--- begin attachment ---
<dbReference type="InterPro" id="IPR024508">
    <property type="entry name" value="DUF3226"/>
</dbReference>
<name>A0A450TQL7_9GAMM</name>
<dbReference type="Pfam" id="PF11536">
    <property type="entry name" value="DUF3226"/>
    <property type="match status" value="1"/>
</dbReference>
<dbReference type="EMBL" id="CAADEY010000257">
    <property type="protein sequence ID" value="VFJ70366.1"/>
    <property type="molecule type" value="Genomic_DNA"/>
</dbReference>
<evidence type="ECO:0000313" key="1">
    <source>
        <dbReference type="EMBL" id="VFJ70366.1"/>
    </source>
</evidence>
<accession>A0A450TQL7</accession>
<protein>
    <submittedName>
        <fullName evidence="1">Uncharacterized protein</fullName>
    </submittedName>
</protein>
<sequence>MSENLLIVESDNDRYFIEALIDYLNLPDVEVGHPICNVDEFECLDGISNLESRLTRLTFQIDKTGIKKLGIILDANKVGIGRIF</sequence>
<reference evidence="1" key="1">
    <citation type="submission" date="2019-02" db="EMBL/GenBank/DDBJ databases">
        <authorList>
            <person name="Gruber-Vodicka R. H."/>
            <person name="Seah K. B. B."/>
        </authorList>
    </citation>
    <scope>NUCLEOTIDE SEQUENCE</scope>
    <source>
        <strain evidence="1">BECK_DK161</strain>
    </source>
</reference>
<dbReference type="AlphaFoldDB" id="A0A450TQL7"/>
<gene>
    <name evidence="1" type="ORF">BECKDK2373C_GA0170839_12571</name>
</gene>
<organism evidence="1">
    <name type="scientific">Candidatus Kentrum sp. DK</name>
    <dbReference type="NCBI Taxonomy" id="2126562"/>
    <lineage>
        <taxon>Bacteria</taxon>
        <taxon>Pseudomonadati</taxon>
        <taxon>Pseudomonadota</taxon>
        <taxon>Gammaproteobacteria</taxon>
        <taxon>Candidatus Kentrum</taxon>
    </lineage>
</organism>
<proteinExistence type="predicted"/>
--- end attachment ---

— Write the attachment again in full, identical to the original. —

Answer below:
<dbReference type="InterPro" id="IPR024508">
    <property type="entry name" value="DUF3226"/>
</dbReference>
<name>A0A450TQL7_9GAMM</name>
<dbReference type="Pfam" id="PF11536">
    <property type="entry name" value="DUF3226"/>
    <property type="match status" value="1"/>
</dbReference>
<dbReference type="EMBL" id="CAADEY010000257">
    <property type="protein sequence ID" value="VFJ70366.1"/>
    <property type="molecule type" value="Genomic_DNA"/>
</dbReference>
<evidence type="ECO:0000313" key="1">
    <source>
        <dbReference type="EMBL" id="VFJ70366.1"/>
    </source>
</evidence>
<accession>A0A450TQL7</accession>
<protein>
    <submittedName>
        <fullName evidence="1">Uncharacterized protein</fullName>
    </submittedName>
</protein>
<sequence>MSENLLIVESDNDRYFIEALIDYLNLPDVEVGHPICNVDEFECLDGISNLESRLTRLTFQIDKTGIKKLGIILDANKVGIGRIF</sequence>
<reference evidence="1" key="1">
    <citation type="submission" date="2019-02" db="EMBL/GenBank/DDBJ databases">
        <authorList>
            <person name="Gruber-Vodicka R. H."/>
            <person name="Seah K. B. B."/>
        </authorList>
    </citation>
    <scope>NUCLEOTIDE SEQUENCE</scope>
    <source>
        <strain evidence="1">BECK_DK161</strain>
    </source>
</reference>
<dbReference type="AlphaFoldDB" id="A0A450TQL7"/>
<gene>
    <name evidence="1" type="ORF">BECKDK2373C_GA0170839_12571</name>
</gene>
<organism evidence="1">
    <name type="scientific">Candidatus Kentrum sp. DK</name>
    <dbReference type="NCBI Taxonomy" id="2126562"/>
    <lineage>
        <taxon>Bacteria</taxon>
        <taxon>Pseudomonadati</taxon>
        <taxon>Pseudomonadota</taxon>
        <taxon>Gammaproteobacteria</taxon>
        <taxon>Candidatus Kentrum</taxon>
    </lineage>
</organism>
<proteinExistence type="predicted"/>